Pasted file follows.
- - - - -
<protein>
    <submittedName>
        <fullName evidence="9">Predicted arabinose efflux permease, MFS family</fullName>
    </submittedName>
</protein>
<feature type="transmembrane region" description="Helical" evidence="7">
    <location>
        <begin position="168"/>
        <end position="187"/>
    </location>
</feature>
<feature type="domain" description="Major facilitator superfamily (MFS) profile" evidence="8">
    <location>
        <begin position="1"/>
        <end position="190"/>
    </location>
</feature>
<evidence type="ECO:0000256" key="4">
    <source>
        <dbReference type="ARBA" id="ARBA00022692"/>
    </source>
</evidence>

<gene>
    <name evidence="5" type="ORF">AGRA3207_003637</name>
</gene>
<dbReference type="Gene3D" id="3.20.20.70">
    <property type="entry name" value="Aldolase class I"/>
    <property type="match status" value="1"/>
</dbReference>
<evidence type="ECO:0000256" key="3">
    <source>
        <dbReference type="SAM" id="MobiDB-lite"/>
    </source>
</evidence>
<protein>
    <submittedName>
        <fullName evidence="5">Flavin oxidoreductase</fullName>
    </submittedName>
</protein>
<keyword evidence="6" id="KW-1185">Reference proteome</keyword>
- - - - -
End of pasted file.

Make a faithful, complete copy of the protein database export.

<protein>
    <submittedName>
        <fullName evidence="9">Predicted arabinose efflux permease, MFS family</fullName>
    </submittedName>
</protein>
<feature type="transmembrane region" description="Helical" evidence="7">
    <location>
        <begin position="168"/>
        <end position="187"/>
    </location>
</feature>
<feature type="domain" description="Major facilitator superfamily (MFS) profile" evidence="8">
    <location>
        <begin position="1"/>
        <end position="190"/>
    </location>
</feature>
<evidence type="ECO:0000256" key="4">
    <source>
        <dbReference type="ARBA" id="ARBA00022692"/>
    </source>
</evidence>

<gene>
    <name evidence="5" type="ORF">AGRA3207_003637</name>
</gene>
<dbReference type="Gene3D" id="3.20.20.70">
    <property type="entry name" value="Aldolase class I"/>
    <property type="match status" value="1"/>
</dbReference>
<evidence type="ECO:0000256" key="3">
    <source>
        <dbReference type="SAM" id="MobiDB-lite"/>
    </source>
</evidence>
<protein>
    <submittedName>
        <fullName evidence="5">Flavin oxidoreductase</fullName>
    </submittedName>
</protein>
<keyword evidence="6" id="KW-1185">Reference proteome</keyword>